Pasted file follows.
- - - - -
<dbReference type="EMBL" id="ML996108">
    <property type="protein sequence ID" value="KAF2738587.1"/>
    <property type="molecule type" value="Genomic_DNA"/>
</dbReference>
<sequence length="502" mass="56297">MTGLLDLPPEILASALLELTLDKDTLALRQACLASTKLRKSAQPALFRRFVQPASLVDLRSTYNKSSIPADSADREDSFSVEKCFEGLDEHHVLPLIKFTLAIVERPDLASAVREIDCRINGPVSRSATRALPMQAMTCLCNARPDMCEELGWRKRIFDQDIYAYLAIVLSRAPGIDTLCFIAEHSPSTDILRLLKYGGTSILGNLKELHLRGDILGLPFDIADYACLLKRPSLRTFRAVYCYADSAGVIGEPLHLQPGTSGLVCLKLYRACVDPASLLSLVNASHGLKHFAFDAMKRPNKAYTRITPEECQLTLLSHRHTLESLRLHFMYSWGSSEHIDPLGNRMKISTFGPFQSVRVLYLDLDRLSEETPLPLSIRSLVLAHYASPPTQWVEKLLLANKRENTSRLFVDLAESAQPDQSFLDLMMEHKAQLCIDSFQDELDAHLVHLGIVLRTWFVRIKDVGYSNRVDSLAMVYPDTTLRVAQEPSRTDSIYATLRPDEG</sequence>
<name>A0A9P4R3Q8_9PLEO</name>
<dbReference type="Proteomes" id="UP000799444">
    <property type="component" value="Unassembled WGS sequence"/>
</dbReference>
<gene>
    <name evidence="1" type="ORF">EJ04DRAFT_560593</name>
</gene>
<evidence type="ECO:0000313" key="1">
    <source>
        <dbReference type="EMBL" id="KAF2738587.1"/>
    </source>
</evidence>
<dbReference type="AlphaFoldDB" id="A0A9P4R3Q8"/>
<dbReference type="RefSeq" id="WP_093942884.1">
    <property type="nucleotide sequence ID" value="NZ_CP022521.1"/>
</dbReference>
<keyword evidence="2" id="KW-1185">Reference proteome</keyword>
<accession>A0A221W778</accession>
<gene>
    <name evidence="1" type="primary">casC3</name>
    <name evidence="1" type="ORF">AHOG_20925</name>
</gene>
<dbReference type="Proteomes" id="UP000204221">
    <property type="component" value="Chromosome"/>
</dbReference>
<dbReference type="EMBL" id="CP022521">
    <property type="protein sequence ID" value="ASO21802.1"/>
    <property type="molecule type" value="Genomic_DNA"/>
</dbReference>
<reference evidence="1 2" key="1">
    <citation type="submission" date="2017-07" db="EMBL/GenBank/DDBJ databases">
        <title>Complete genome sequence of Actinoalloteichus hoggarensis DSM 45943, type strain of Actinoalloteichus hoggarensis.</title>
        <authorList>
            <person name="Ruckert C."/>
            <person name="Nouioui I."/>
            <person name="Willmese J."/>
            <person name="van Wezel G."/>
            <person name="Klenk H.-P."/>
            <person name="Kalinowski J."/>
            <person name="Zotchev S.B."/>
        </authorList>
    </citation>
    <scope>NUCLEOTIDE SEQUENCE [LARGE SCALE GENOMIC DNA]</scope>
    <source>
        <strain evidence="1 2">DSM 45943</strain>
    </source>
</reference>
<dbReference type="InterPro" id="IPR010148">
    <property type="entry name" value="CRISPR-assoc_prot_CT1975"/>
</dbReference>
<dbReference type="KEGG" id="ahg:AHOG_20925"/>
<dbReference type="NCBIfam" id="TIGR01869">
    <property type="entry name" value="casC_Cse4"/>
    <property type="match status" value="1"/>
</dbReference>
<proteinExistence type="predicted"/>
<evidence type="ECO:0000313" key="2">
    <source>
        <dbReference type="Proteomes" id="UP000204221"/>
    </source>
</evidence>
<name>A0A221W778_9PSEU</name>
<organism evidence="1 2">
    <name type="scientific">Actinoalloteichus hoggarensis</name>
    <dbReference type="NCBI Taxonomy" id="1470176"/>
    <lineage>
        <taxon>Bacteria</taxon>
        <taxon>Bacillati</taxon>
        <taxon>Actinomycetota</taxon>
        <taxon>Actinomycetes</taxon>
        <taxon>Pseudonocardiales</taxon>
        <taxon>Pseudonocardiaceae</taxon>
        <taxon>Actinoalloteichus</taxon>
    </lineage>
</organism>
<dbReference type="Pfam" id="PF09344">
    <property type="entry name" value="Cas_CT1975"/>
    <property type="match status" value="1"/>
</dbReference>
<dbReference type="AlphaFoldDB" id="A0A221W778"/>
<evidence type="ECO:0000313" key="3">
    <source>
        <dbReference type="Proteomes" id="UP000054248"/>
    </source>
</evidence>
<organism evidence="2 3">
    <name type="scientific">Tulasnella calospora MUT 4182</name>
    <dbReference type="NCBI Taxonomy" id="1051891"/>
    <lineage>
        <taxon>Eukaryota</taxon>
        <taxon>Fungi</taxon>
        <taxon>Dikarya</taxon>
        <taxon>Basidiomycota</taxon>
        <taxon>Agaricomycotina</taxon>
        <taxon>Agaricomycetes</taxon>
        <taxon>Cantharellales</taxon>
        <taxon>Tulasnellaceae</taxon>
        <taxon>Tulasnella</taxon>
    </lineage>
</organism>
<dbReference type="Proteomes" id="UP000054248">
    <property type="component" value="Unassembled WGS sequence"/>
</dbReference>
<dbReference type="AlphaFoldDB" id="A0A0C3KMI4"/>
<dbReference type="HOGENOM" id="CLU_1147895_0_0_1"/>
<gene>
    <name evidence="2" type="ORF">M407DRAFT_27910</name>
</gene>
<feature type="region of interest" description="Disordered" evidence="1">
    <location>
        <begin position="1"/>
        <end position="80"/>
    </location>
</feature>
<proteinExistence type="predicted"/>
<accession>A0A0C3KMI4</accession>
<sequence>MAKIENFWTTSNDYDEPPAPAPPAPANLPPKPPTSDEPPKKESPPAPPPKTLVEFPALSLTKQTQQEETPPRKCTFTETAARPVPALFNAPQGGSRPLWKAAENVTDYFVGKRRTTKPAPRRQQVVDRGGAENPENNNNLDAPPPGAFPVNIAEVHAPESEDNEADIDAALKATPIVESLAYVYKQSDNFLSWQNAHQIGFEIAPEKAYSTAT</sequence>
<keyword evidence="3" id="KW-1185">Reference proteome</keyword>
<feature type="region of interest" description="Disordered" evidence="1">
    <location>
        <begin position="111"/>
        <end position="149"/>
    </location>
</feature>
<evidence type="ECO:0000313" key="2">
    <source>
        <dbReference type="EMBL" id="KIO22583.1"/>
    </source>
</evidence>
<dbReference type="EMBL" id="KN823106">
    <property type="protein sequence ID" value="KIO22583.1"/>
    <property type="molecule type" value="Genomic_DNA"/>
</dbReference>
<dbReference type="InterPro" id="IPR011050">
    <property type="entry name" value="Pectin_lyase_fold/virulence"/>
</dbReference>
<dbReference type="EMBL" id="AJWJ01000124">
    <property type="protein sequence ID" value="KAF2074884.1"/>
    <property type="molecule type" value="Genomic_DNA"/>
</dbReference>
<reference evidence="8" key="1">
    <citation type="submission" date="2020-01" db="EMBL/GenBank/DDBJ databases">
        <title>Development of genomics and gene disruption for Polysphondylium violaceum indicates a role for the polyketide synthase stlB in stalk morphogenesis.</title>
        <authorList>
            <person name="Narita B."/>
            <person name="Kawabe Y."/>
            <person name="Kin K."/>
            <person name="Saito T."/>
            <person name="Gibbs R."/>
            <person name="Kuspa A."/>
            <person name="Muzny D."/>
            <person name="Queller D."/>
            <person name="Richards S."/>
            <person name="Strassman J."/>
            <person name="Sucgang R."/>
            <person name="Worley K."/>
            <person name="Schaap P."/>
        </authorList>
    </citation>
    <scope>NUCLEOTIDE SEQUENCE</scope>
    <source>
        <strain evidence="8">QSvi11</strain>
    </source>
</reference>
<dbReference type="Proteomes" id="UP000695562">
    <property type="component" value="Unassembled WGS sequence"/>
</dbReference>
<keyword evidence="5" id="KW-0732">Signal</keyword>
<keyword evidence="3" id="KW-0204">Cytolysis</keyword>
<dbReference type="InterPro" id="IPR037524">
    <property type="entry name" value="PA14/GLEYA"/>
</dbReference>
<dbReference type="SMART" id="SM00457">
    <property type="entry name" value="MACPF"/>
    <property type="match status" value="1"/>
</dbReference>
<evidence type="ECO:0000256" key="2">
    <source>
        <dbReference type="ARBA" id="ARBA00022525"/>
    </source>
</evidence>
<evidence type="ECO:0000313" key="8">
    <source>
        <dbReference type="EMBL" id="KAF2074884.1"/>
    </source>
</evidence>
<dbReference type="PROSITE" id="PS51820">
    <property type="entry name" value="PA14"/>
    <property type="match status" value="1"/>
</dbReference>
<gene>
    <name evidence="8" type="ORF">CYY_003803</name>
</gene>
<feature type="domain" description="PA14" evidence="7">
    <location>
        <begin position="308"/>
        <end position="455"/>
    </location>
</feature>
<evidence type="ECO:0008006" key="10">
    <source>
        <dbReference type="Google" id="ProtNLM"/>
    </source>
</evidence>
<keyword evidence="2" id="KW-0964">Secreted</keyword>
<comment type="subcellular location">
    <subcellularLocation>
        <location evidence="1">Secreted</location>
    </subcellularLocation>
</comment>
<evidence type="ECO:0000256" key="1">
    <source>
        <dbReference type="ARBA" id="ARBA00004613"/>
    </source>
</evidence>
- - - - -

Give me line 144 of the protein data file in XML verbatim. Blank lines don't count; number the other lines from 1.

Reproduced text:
    <property type="molecule type" value="Genomic_DNA"/>